Leader of Opposition in parliament who is also president of the main opposition party, Umbrella for Democratic Change (UDC), Duma Boko has characterised President Lieutenant General Dr Seretse Khama Ian Khama’s military expenditure as having a possibility of triggering an arms race in the sub region.
Boko stated this on Wednesday as part of his response to Khama’s State of the Nation Address delivered on Monday. He stated that during both Khama’s tenures in the army and as head of state; he presided over extremely wasteful and ill-advised military expenditure.
He further alleged that expensive military hardware that bled the country hundreds of millions of Pula is gathering dust in the armouries of Botswana Defence Force (BDF):
“There is, as we speak, over 500 tons of Mark 82 bombs and F5 Rockets that have gone past both their operational and shelf life without ever being used. This is military equipment that has set the country back by over 300 million Pula. It is money gone to waste while our people are down in the dumps, catching hell.”
Boko continued: “He is the same person who nearly sparked off an arms race in the region by seeking to purchase F4 Phantom fighter aircraft, with inflight refuelling capability, from Turkey, an acquisition that was prevented when South Africa raised alarm.”
“It means they can go from here to DRC. Who are we trying to impress? What it can only do is trigger an arms race in the region. It’s extremely dangerous. It renders the whole region volatile,” he said. Boko who likened Khama to an emperor claimed that the BDF has 8 Bell 412 helicopters, three of which are set aside for the president’s exclusive use.
“These are the H 04, which is an Augusta Bell, the H 07 and the H 08. These are very modern helicopters available for his exclusive use.” He continued: “Yet what does this emperor do? At a time when the country is facing economic hardship which results in closures of mines and massive job losses, he purchases an EC 225 Supa Puma helicopter for his own exclusive use and enjoyment.
Our people are caught up in the death grip of poverty and unemployment, yet their president is abusing their resources on himself and his eccentricities. State owned enterprises are retrenching and sending many people into a bleak future, and our president is busy feeding his frenzy and satisfying his extravagant pastimes; buying a luxury helicopter for over 300 million Pula!”
He further stated that the cost of transporting the helicopter to Botswana in the Antonov aircraft that brought it here was well over 5 million Pula. He continued to say that as if that was not enough, Khama then took over 10 Billion Pula and applied it to the purchase of Grippen Fighter jets that the country does not need.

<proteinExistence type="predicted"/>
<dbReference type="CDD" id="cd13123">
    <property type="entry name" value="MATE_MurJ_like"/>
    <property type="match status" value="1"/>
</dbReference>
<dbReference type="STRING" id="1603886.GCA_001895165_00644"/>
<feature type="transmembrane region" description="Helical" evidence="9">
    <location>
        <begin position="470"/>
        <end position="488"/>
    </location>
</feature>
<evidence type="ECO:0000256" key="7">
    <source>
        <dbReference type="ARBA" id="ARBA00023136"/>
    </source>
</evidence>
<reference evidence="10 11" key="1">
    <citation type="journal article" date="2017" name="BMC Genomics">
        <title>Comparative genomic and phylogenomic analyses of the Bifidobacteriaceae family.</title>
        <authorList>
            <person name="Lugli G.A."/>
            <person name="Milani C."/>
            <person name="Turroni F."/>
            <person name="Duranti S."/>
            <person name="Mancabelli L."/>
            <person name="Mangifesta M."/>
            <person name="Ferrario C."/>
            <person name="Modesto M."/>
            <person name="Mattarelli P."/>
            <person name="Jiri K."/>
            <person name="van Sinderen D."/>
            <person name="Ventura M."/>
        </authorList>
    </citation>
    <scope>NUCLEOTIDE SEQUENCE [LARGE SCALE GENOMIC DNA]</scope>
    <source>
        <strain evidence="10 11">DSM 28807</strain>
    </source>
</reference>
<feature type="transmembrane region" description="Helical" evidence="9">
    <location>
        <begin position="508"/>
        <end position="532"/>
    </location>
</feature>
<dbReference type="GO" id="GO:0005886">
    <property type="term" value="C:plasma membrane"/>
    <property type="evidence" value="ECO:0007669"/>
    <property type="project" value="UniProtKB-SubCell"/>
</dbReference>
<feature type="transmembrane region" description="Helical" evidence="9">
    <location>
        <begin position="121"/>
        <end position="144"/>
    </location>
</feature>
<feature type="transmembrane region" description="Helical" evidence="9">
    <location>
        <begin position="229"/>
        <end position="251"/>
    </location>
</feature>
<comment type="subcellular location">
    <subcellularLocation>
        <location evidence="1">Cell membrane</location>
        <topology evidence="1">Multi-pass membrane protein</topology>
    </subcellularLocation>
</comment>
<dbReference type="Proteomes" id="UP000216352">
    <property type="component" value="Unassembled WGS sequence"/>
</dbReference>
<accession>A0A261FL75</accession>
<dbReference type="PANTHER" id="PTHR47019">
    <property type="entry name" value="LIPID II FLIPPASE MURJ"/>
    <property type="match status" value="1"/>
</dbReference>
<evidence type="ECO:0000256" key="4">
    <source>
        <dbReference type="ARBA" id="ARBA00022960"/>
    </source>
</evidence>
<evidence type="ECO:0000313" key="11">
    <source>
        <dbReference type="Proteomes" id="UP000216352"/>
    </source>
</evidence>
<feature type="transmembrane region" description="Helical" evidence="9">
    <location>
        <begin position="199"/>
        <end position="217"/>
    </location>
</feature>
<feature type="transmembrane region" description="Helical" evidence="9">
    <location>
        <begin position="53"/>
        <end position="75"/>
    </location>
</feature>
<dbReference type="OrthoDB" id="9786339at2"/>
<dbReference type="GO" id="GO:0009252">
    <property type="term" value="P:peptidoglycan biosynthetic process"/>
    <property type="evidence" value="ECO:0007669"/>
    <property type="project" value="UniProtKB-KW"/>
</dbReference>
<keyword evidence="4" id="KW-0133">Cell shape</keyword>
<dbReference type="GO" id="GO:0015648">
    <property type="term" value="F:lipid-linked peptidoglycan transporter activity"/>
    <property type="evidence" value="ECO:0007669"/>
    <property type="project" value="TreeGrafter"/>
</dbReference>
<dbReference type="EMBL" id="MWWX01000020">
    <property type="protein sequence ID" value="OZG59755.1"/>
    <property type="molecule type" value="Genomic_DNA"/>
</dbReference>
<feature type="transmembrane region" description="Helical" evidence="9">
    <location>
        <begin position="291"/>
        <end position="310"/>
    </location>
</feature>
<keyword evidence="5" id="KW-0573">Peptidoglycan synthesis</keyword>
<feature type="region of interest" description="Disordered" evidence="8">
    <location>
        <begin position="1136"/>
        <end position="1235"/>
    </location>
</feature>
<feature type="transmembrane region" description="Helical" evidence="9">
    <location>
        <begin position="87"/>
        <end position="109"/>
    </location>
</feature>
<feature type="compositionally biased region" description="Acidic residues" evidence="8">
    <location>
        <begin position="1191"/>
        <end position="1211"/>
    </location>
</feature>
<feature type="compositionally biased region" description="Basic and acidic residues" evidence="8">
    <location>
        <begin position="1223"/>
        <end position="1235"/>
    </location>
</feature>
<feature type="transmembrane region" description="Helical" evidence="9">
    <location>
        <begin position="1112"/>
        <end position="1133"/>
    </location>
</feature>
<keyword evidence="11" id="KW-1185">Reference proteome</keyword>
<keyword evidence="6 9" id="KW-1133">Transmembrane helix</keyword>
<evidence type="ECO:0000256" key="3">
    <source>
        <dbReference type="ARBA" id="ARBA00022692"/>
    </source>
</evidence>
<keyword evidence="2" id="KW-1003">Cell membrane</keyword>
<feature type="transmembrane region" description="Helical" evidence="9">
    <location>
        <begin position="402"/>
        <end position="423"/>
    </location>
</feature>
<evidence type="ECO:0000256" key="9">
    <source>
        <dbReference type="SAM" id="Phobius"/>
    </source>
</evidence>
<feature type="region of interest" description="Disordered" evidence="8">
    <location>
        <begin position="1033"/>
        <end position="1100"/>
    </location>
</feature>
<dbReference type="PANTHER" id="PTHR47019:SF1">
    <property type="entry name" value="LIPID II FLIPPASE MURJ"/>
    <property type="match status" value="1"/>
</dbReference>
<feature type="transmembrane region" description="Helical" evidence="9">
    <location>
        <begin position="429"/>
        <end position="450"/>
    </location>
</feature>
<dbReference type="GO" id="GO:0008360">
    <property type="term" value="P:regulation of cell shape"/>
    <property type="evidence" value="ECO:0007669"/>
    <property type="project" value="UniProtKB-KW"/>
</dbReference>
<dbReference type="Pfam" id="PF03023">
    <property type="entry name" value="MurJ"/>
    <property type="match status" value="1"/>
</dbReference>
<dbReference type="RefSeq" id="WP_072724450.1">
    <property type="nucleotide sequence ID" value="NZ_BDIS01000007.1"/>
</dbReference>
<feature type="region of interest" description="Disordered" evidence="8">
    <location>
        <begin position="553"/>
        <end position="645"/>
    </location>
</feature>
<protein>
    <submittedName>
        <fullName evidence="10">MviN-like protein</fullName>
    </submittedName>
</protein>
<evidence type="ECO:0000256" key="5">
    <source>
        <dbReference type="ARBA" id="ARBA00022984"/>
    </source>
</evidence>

“A single Gripen jet equates to the combat power of a whole battalion. Such combat power and capability is not only totally unnecessary, it is prohibitively expensive, considering we will never get to use it unless our belligerent conduct angers our neighbours and triggers an arms race that will leave the security situation in the region highly volatile and dangerous.”
Boko further stated that when Khama ascended to the presidium on April 1st in 2008, he inherited a country whose institutions were genuinely the envy of the world. He stated that while they were not perfect his predecessors bequeathed to him a sound foundation from which it was possible to build world class institutions which would transform the country’s socio economic and political fortunes.
He said that what happened next, however, is that the Khama regime chose to squander the advantages handed to it, “and offered us a dead-end disguised as a path. In many ways our nation is worse off today than it was when the current administration took over the reins.”
Boko further noted that Khama does not bear the blame alone stating that all those who comprised his team are equally culpable. “All those who elected to be safe and cozy in their timorous silence are equally to blame,” Boko levelled the accusation.
Boko further continued to state that the Khama administration is either reluctant or unwilling to set any targets for itself.
“To date no one knows how many jobs the administration hopes to catalyse each year during the 11th Development Plan period; no one knows how many engineers, artisans or technicians the administration hopes to churn out; how many professionals, business people and other experts our immigration system will grant residence to assist our economy to grow. No one wants to commit to just how much and by what order of magnitude to diversify our economy as well as our export base.”